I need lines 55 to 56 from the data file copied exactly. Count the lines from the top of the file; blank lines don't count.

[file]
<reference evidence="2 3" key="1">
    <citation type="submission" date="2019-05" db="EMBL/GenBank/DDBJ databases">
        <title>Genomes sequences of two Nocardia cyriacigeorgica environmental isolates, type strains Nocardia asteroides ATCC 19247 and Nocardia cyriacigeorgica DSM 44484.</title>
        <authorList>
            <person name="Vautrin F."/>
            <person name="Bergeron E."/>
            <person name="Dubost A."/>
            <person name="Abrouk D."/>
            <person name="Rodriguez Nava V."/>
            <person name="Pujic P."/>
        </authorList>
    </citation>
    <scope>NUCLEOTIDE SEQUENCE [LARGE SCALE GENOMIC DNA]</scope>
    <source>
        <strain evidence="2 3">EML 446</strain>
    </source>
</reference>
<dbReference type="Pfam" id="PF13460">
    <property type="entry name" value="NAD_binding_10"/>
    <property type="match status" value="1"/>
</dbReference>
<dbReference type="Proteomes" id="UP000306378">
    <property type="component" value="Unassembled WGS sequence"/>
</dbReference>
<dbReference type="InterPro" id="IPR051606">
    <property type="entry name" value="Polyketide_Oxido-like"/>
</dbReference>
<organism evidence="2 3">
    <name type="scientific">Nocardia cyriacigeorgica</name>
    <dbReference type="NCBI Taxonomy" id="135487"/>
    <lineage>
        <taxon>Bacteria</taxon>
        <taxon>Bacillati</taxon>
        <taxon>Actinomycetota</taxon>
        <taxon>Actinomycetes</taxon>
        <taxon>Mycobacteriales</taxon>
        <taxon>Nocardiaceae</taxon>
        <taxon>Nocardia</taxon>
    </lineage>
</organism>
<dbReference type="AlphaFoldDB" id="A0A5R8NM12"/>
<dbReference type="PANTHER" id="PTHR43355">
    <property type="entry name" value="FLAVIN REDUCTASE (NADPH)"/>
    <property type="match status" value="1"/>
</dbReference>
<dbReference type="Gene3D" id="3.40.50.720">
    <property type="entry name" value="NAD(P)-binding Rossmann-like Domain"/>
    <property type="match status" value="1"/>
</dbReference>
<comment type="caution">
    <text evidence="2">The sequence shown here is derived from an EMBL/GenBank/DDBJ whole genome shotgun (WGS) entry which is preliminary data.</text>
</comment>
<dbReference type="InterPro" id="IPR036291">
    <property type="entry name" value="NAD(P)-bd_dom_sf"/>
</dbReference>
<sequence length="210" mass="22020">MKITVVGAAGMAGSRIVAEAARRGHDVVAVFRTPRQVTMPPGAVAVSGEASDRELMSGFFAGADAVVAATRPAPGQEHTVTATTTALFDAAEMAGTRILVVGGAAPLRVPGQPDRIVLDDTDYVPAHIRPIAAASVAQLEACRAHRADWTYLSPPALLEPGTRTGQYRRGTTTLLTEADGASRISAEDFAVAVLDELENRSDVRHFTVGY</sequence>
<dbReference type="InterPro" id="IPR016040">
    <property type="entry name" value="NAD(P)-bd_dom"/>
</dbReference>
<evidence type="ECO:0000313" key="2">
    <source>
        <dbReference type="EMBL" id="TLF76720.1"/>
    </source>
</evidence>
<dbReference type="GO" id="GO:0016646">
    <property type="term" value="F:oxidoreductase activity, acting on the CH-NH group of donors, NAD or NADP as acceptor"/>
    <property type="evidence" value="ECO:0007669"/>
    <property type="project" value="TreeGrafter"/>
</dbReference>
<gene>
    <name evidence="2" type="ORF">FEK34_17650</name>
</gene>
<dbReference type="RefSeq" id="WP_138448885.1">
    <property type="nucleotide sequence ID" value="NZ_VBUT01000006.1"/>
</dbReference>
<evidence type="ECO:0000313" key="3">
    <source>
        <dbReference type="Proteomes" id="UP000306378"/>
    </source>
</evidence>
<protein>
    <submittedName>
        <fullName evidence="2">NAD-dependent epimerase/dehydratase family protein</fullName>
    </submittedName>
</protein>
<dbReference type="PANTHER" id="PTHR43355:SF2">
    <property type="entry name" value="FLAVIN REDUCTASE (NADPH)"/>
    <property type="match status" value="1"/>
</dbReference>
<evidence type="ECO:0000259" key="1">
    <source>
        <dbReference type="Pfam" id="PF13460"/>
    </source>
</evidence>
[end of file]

</dbReference>
<sequence length="210" mass="22020">MKITVVGAAGMAGSRIVAEAARRGHDVVAVFRTPRQVTMPPGAVAVSGEASDRELMSGFFAGADAVVAATRPAPGQEHTVTATTTALFDAAEMAGTRILVVGGAAPLRVPGQPDRIVLDDTDYVPAHIRPIAAASVAQLEACRAHRADWTYLSPPALLEPGTRTGQYRRGTTTLLTEADGASRISAEDFAVAVLDELENRSDVRHFTVGY</sequence>